At the start of any commercial property transaction, a prospective buyer will likely want to make enquiries to the seller in order for them to understand the property better. These are known as standard enquiries and come as forms that the seller will fill in to provide further details to the interested buyer with the intention of making the transaction smoother and quicker as any concerns or questions the buyer has regarding the property can be addressed in the forms. In this article we will be exploring what questions the commercial property standard enquiry (CPSE) forms can ask to sellers and the information that can be gathered from them.
A breakdown of the CPSE forms
There are currently seven standard enquiry forms that a commercial property seller might need to complete. They don’t necessarily have to fill in all seven, some won’t be relevant to the circumstances of the transaction, but we will list all of them out below, so you know what they are.
- CPSE 1 – General pre-contract enquiries that need to be completed for all commercial property transactions.
- CPSE 2 – Additional pre-contract enquiries for a property based on tenancies for commercial use.
- CPSE 3 – Additional pre-contract commercial property enquiries regarding granting a new lease.
- CPSE 4 – Additional pre-contract enquiries for a commercial leasehold property for arranging a new lease.
- CPSE 5 – Enquiries before giving up a rack rent commercial lease.
- CPSE 6 – Additional pre-contract enquiries for a property based on residential tenancies.
- CPSE 7 – General brief form of pre-contract enquiries that should be completed for all property transactions.
The most important form to note here is CPSE 1 as this will provide the most information to the buyer about the key features of the commercial property. This enquiry form will include questions that cover the main factors a buyer would want to know such as the condition the property is in, any problems or things to note in relation to boundaries, environmental considerations, capital allowances, and any relevant notices or disputes.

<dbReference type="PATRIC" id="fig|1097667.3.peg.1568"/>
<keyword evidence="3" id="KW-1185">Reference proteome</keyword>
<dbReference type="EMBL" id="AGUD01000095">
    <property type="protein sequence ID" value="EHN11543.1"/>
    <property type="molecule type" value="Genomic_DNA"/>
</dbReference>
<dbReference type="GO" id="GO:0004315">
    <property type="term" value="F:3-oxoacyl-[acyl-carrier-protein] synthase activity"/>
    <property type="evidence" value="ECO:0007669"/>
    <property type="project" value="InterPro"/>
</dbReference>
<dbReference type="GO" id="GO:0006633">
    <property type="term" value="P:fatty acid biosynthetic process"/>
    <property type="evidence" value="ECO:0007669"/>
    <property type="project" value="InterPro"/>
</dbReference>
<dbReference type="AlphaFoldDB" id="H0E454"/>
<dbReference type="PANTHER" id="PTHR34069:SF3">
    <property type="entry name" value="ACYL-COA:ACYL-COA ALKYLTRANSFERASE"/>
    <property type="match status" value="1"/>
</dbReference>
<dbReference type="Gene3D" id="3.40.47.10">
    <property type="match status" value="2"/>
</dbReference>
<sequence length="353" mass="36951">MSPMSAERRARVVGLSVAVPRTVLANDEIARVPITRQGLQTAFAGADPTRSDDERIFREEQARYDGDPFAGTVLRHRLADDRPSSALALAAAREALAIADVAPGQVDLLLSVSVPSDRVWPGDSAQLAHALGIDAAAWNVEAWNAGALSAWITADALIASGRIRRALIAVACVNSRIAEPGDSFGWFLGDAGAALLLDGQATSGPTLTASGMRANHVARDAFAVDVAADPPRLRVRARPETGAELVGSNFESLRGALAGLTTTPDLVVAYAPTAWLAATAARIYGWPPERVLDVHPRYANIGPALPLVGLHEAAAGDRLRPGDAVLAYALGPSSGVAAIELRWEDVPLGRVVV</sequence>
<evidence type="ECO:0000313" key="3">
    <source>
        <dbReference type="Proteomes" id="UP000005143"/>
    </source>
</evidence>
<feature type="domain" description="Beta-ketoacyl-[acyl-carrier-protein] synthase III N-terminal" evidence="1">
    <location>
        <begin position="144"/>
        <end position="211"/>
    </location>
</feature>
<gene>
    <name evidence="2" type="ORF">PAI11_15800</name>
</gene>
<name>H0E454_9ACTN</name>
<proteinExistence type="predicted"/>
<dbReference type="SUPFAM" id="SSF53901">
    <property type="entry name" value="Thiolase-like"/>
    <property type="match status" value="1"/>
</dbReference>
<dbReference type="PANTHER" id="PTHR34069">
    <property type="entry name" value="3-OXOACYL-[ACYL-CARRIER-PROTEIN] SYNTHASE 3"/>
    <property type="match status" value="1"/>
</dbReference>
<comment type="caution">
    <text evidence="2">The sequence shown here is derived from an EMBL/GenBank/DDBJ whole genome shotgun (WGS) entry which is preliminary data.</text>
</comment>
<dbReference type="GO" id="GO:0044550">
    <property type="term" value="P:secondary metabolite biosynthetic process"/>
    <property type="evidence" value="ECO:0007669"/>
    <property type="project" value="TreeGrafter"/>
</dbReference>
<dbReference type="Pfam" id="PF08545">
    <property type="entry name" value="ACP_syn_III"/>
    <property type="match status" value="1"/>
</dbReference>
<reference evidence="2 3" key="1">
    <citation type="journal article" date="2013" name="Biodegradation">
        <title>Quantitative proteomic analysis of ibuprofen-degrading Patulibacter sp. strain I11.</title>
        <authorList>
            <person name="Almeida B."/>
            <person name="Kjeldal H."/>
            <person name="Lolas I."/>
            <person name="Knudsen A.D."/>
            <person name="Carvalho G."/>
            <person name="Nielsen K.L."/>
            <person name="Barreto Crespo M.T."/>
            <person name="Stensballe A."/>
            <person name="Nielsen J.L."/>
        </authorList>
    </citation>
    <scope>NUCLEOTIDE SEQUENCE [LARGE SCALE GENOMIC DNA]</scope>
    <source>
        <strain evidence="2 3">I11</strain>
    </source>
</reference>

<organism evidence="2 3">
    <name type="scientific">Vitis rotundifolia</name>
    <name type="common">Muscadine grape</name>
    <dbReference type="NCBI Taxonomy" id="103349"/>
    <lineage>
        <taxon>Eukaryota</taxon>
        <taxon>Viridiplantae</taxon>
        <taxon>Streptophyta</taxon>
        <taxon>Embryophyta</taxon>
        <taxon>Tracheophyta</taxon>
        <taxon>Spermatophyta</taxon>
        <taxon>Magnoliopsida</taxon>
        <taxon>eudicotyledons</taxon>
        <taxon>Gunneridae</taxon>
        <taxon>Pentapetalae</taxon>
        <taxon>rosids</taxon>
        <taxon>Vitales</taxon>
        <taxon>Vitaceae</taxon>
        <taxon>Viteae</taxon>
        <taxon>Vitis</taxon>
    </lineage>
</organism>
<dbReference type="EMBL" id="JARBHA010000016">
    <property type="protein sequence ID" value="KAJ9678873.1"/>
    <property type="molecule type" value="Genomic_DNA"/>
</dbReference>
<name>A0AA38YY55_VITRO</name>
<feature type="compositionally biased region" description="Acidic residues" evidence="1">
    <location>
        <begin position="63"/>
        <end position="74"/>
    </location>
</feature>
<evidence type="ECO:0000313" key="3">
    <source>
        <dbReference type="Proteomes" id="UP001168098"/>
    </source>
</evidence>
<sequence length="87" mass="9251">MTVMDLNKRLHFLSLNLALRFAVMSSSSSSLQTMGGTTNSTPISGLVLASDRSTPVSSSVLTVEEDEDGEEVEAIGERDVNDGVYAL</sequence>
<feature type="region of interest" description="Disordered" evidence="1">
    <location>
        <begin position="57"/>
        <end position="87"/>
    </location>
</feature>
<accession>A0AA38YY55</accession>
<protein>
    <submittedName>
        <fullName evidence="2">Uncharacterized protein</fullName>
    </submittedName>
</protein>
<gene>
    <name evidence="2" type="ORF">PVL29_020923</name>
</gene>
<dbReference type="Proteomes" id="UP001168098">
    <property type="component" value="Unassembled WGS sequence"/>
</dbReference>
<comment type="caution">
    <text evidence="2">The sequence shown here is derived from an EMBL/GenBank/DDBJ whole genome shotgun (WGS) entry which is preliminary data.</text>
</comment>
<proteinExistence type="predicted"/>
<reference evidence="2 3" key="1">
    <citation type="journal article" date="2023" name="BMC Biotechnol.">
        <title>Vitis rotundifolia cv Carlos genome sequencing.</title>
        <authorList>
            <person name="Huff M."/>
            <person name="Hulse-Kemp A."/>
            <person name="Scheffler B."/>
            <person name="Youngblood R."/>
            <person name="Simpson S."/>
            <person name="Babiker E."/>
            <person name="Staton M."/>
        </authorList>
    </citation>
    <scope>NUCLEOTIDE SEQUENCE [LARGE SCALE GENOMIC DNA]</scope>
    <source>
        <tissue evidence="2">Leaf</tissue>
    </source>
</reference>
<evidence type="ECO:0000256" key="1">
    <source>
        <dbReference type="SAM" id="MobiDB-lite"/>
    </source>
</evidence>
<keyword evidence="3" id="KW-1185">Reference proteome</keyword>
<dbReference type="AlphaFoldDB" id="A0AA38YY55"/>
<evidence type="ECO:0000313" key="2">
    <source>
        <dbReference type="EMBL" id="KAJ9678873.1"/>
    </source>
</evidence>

By contrast the remaining forms relate more to the specifics of the transaction, so the seller will only need to complete the forms that are relevant to the nature of the agreement. For example, if the agreement is a lease and not a sale, the future landlord before they grant a new lease to a tenant, will need to fill in the CPSE 3 form (that discusses granting a new lease) as well as the CPSE 1 form.
Even though these forms are very detailed and seem like a chore with the time that will be needed to complete them accurately, they are extremely important and ultimately beneficial to both the seller and the buyer. This is because if any concerns are raised early on in the process it can be dealt with at that time, rather than unexpected problems occurring further down the line, which will be more time consuming to resolve.
A commercial conveyancing expert will be able to help check the details in the forms for a buyer or seller to help make the process as fast and efficient as possible so the transaction can go ahead and reach the completion date without any issues or delays.
Looking for property solicitors in Newcastle?
Whether you’re buying or selling commercial property in Newcastle our team at Toomey Legal can help. Our solicitors have extensive experience in the industry and can help to ensure your conveyancing, paperwork and transaction overall is completed quickly and accurately, so that both parties can come out of the experience happy with the outcome. Contact us today to discuss your commercial conveyancing needs.